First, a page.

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No Thanks

For the past five years, Fiona McAlpine and Sharna de Lacy proudly fought to change the industry through their social enterprise label, The Fabric Social. Now, after years of slow sales and the gruelling reality of prioritising people and the planet over profits while building a fashion label - they're shutting down. 

Fiona and Sharna are unabashed feminists and have made it their mission to support small communities of makers over the years, reviving the art of clothing made with care. What started as a vision to create minimalist apparel with a transparent supply chain, grew to become something much more; and after five years, The Fabric Social successfully set a new standard in ethical and sustainable manufacturing. 

Through their partnerships with makers in Lakwa, Mizoram and Myanmar, The Fabric Social gave disadvantaged and isolated women an opportunity to use their skills and crafts to create a better life for themselves through fashion. Fiona and Sharna faced their fair share of setbacks through the process; from floods and landslides to entire missed seasons due to lack of funds or technical problems. The business of fashion is tough at the best of times, and Fiona and Sharna have seen it all. 

The Fabric Social operated for five years as a fashion label, creating incredible partnerships and relationships in the process, but social media support and the encouragement from friends and family weren't enough. Despite their deep-rooted desires to simply 'do good', when it comes to fashion, survival is all about the bottom line so this month, The Fabric Social announced the closure of their retail business.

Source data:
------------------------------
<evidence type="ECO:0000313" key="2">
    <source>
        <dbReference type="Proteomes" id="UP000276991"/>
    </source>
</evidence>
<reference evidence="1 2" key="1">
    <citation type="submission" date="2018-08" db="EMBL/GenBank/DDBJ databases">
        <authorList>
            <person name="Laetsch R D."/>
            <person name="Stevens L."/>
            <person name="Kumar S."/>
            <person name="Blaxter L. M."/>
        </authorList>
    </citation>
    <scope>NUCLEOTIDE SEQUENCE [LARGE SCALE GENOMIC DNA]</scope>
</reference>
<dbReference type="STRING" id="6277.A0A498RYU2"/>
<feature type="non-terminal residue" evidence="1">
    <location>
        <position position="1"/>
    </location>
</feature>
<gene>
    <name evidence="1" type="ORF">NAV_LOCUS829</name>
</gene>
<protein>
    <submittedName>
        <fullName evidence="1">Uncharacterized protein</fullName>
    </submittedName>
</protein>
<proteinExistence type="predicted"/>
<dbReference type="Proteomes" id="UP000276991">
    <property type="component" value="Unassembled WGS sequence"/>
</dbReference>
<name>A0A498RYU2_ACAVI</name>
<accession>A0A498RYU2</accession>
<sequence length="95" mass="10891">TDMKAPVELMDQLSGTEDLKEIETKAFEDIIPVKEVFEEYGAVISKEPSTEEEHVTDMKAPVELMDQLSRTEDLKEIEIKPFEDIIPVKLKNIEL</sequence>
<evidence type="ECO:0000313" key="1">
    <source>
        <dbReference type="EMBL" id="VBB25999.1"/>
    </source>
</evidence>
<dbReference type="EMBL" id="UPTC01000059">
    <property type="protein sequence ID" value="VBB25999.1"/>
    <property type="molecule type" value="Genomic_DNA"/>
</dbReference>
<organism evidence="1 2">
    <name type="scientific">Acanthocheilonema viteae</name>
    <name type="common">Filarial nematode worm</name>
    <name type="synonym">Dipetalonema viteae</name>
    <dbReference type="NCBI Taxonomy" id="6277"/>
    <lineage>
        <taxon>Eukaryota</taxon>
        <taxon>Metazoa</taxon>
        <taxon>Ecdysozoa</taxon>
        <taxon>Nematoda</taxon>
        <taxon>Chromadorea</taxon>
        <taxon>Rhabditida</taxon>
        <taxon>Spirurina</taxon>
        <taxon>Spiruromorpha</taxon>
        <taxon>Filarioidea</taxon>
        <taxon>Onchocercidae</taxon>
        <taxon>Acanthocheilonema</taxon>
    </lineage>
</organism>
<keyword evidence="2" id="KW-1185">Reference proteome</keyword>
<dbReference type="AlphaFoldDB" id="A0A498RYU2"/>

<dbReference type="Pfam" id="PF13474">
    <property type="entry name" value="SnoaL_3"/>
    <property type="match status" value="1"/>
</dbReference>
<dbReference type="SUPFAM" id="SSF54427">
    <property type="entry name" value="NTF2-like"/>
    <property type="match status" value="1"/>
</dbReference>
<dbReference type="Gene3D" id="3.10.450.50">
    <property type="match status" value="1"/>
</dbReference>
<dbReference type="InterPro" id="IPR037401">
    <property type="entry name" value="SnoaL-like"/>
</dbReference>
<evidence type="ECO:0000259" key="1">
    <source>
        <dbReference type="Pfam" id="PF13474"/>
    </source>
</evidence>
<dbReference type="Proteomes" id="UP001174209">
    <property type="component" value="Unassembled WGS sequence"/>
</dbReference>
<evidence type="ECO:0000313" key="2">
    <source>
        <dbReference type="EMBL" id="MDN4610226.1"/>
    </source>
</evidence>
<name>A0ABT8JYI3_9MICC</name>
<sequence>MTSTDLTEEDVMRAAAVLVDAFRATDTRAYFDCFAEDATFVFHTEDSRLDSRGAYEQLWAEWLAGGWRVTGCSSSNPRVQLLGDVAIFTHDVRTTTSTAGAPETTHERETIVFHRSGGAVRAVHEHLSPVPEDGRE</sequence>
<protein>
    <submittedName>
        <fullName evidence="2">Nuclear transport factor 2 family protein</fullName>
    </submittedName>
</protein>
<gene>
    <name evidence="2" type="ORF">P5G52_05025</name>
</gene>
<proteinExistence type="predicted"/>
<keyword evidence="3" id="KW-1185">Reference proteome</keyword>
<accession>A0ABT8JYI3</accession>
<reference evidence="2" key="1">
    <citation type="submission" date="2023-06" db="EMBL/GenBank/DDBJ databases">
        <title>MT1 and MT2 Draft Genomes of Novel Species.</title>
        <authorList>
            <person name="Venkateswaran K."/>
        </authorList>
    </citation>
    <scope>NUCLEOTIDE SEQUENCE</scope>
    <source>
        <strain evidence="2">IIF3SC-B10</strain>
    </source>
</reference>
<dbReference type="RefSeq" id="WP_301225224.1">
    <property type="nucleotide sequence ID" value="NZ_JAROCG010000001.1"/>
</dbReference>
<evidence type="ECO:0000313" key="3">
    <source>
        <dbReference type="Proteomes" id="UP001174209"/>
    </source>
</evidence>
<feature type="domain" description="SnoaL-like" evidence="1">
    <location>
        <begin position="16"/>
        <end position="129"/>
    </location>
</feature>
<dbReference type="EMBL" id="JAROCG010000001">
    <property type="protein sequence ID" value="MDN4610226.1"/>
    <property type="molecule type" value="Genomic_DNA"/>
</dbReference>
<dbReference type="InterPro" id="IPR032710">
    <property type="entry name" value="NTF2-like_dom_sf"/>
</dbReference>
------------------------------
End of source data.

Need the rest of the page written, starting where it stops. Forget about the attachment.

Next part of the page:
Slow fashion brands need sales to survive, not just moral support and Instagram likes, and this is what happens when consumers choose to buy $10 shirts over ethical and sustainable staples from people who make the world a better place. 

The last few pieces are still for sale here. Shop them while they last. 

The Fashion Advocate x

The Fashion Advocate The Fabric Social ethical and sustainable womens fashion

The Fashion Advocate The Fabric Social ethical and sustainable womens fashionThe Fashion Advocate The Fabric Social ethical and sustainable womens fashion

1 comment

  • That’s a shame, but I understand why! It’s very hard out there and for small labels to survive they need people to purchase what they make, and purchase at the asking price not waiting till things go on sale or getting a discount code.

    Sarah Garrett

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